While Balenciaga also deleted the teddy bear advertisements, a spokeswoman for the design brand informed the Daily Mail that Galimberti's photoshoot would not be subject to legal action.
The award-winning Italian photographer stated in a statement posted to his Instagram account last week that he had no control over the items or models utilized in the shoot.
Galimberti commented, "I was only tasked with lighting the specified location and capturing the images in my trademark way." As is typical for a commercial shot, the photographer has no control over the campaign's direction or the presented items.

'The Simpsons' and Croc

Priscilla Gonzalez, a stylist and fashion content producer from Mexico, said that Balenciaga's "Toy Stories" campaign was "a terrible attempt to give people something to talk about."
Gonzalez says that the edgy design company has become known as "almost an anti-fashion brand" because its collections are based on "The Simpsons", and Crocs push the limits of what is cool. This year, it came out with a $1,500 purse made of leather that looked like a bag of Lay's chips.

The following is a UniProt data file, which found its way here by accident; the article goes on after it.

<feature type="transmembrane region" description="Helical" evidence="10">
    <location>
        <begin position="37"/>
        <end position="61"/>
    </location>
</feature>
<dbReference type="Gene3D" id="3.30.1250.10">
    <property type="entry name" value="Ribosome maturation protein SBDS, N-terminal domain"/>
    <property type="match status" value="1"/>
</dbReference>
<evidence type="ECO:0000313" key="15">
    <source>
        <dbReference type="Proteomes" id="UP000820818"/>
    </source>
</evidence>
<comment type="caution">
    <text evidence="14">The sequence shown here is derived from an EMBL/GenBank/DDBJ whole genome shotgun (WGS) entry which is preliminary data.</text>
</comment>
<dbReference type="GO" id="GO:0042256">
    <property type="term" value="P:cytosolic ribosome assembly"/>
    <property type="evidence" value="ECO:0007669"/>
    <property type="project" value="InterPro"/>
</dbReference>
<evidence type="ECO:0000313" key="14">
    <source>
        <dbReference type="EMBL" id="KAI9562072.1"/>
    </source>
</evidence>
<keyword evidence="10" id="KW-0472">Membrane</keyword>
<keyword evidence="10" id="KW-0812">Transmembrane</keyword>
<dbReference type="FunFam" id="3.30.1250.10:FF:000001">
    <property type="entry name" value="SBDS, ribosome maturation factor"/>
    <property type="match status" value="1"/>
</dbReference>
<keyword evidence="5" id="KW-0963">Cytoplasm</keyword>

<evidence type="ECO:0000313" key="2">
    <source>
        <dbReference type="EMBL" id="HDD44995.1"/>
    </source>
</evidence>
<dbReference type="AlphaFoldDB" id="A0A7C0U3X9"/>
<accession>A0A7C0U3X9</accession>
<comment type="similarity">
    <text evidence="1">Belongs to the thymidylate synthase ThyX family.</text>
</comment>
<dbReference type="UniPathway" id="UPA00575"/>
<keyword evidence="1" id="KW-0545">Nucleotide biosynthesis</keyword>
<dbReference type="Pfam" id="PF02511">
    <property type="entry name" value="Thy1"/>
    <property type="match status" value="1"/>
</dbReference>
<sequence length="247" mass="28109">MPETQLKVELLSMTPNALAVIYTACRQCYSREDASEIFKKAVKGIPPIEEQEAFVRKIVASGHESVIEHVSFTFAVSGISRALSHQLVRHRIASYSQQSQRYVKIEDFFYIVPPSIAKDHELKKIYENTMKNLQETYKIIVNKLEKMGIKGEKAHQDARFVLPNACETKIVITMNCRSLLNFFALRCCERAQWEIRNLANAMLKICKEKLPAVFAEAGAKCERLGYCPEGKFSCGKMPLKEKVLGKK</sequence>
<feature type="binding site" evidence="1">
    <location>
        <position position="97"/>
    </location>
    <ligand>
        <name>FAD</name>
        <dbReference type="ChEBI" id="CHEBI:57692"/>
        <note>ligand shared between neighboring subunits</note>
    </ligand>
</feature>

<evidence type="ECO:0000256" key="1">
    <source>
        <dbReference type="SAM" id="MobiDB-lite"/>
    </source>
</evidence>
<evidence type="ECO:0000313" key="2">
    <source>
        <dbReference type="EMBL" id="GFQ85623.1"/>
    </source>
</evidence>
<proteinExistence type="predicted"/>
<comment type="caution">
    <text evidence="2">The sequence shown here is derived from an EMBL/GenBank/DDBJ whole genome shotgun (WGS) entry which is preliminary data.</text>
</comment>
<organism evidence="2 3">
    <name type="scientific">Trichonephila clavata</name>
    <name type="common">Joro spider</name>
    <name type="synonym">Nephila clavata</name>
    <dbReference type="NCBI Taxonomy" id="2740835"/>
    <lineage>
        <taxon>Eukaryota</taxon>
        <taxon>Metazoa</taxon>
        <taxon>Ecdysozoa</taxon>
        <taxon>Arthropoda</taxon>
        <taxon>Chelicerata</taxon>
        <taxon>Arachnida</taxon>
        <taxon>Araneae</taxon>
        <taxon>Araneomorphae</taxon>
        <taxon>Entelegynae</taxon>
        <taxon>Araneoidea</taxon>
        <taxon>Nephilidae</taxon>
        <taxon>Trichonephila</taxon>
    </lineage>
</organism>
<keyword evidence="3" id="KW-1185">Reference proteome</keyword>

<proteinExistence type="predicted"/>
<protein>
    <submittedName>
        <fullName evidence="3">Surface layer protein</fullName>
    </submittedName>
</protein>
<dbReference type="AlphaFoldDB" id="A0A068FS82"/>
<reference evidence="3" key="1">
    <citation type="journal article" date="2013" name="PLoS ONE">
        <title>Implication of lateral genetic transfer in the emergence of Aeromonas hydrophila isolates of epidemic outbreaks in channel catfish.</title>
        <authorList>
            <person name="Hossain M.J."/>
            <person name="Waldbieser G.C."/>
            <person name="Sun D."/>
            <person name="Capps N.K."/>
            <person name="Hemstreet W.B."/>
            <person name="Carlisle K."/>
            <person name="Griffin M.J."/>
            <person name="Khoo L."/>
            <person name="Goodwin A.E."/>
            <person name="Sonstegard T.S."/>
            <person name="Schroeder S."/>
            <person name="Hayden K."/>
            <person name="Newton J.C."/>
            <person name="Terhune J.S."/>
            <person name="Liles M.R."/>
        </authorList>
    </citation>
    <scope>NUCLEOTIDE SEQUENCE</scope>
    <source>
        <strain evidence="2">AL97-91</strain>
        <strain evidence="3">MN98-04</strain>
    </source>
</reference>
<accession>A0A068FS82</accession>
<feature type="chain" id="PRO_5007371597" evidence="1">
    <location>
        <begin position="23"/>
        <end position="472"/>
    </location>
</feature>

But how much can you pick apart what's cool? Gonzalez stated. There is a thin line between being creative and using kids as props or making them pose with things that don't belong to them.

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Review of ad campaigns for Balenciaga

In the age of social media, it's easy for people to talk about how they don't like ads. After Balenciaga apologized for the cuddly bear bags, which it said: "should not have been shown with children," social media users "started looking at earlier campaigns almost with a magnifying glass" and found the spring 2023 ad with the child pornography case papers, said Gonzalez.
Both Balenciaga ad campaigns are being looked at right now. Kim Kardashian often wears Balenciaga clothes and has been in several of its ads. On Sunday, she said in a statement that she is "currently re-evaluating my relationship with the brand" based on its "willingness to accept accountability for something that shouldn't have happened in the first place" and "the steps I expect to see them take to protect children."
Gonzalez also said that the brand should be responsible for the ads.
"All of these decisions are reviewed and looked at from many different angles," she said. Who gave the go-ahead, and where did it all go wrong? Balenciaga needs to start being responsible right away."

Different brands' big mistakes

Gonzalez, who used to like Balenciaga, said that the fashion industry has learned a lesson from the back-to-back ad scandals: "Brands can no longer get away with these big mistakes."
"In this digital age, where anything can go viral and anyone can look into it, customers have a strong voice," she said.